Leading a company demands a way to relax, and every CEO looks for a way to unwind. While some might choose activities like golf or sailing, Elon Musk, the world’s wealthiest man, finds comfort in playing video games.
“Playing video games has a calming effect on my mind. Confronting virtual challenges helps ease the turbulence in my thoughts,” Mr Musk told podcaster Lex Fridman in an episode released on Friday. He added, “I’ve played many video games because it’s my main recreational activity.”
“My mind is a storm. I don’t think most people would want to be me. They may think they would want to be me, but they don’t, they don’t know, they don’t understand,” American business magazine Fortune quoted Mr Musk, the owner of Tesla, SpaceX, and X (formerly Twitter), as saying.
Grimes, who has three children with Elon Musk and has been his companion for a long time, shared with biographer Walter Isaacson that Mr Musk doesn’t have any “hobbies or means of relaxation aside from video games, but he approaches them with such seriousness that it becomes quite intense.”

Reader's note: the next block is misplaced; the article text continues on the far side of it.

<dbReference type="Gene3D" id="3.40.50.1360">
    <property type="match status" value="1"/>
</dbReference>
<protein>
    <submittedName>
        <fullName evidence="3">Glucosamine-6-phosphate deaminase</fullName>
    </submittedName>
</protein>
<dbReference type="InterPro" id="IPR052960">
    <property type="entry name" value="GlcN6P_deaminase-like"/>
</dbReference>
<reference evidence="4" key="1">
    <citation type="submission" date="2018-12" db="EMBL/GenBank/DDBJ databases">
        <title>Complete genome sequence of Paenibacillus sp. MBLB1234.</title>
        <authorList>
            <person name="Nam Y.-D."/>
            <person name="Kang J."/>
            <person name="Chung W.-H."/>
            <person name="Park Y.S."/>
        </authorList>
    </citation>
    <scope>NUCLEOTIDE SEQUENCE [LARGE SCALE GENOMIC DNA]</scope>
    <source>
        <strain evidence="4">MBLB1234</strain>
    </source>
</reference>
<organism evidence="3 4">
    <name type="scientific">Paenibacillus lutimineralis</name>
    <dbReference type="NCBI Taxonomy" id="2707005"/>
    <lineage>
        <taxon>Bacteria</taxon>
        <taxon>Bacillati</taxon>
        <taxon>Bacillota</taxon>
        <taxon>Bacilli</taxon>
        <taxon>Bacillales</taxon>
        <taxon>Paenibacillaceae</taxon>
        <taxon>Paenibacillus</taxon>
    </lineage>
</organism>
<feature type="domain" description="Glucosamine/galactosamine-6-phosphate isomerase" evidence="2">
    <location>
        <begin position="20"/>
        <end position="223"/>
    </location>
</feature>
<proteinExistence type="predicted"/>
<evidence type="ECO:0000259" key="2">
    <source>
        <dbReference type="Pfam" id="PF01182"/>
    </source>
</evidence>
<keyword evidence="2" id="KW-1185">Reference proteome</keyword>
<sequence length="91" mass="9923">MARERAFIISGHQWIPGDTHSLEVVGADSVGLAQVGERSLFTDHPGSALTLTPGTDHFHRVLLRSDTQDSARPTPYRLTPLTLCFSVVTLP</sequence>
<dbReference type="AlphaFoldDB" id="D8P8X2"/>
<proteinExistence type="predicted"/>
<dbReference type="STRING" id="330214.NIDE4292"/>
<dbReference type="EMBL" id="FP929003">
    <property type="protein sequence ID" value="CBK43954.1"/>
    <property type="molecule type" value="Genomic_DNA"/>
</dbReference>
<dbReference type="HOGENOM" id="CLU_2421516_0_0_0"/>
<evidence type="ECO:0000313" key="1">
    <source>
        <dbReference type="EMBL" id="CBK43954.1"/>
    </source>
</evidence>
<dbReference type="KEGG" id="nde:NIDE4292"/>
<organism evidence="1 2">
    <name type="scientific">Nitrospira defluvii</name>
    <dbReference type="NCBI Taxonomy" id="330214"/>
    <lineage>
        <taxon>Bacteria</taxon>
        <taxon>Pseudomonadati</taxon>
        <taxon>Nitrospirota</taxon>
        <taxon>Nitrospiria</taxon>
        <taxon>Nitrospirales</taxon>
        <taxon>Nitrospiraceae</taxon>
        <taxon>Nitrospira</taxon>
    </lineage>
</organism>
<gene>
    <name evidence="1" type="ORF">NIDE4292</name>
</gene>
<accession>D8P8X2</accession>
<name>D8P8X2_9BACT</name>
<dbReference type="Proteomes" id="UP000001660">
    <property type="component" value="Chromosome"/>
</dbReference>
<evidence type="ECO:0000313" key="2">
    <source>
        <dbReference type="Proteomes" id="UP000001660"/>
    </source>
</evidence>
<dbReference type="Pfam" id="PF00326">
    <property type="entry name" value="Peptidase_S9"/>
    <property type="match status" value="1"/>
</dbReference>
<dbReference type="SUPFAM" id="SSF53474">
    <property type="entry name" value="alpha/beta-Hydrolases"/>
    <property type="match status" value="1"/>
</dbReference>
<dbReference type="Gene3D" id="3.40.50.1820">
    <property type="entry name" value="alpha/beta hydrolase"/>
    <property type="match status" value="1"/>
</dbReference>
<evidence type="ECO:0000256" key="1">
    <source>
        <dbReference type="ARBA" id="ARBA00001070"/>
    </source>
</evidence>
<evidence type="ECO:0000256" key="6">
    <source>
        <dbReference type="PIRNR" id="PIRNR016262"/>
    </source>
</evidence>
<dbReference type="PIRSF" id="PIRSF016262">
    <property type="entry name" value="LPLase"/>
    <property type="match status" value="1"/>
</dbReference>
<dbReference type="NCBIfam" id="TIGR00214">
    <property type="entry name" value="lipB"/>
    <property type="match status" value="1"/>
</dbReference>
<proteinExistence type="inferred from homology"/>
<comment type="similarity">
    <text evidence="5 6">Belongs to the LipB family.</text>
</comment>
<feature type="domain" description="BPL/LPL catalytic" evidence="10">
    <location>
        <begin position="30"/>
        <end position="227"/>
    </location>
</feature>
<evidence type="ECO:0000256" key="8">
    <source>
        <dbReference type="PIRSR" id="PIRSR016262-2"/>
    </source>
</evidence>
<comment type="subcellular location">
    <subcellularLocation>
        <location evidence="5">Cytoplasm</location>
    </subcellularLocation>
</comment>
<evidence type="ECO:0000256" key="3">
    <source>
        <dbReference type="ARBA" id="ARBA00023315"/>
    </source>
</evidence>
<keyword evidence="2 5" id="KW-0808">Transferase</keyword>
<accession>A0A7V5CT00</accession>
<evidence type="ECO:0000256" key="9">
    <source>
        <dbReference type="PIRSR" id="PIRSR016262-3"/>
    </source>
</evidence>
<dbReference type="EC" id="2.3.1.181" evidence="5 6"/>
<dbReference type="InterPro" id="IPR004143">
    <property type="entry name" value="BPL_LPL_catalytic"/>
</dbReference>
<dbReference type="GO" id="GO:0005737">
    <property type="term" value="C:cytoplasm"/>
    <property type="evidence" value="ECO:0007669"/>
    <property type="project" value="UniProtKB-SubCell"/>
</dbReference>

One of Mr Musk’s favourite video game titles, “The Battle of Polytopia,” is described as a “strategy game about building a civilization and going into battle,” according to Fortune.com. Mr Musk’s brother Kimbal mentioned that Elon views Polytopia as a tool for learning CEO skills, underscoring that “Empathy is not an asset.”
“Elden Ring” stands out as another preferred game in Elon Musk’s collection, focusing on war and empire-building. Mr Musk regards it as a top-tier game, commending its creativity and breathtaking art. Reflecting on the game’s themes and life, Mr Musk observed, “Conquering internal animosity is the most challenging boss battle, both in life and within the realm of video games.”
Remarkably, Mr Musk’s gaming has influenced major business decisions. Grimes revealed that Mr Musk decided to purchase Twitter after an intense Elden Ring session that lasted until 5am in the morning.
Mr Musk uses video games to achieve a specific mental state.
He told Mr Fridman, “If you play a tough video game, you can get into a state of flow, which is very enjoyable. Admittedly, it needs to be not too easy, not too hard-kind of in the Goldilocks zone.”
“I guess you generally want to feel like you’re progressing in the game. And there’s also beautiful art, engaging storylines, and it’s like an amazing puzzle to solve,” he added.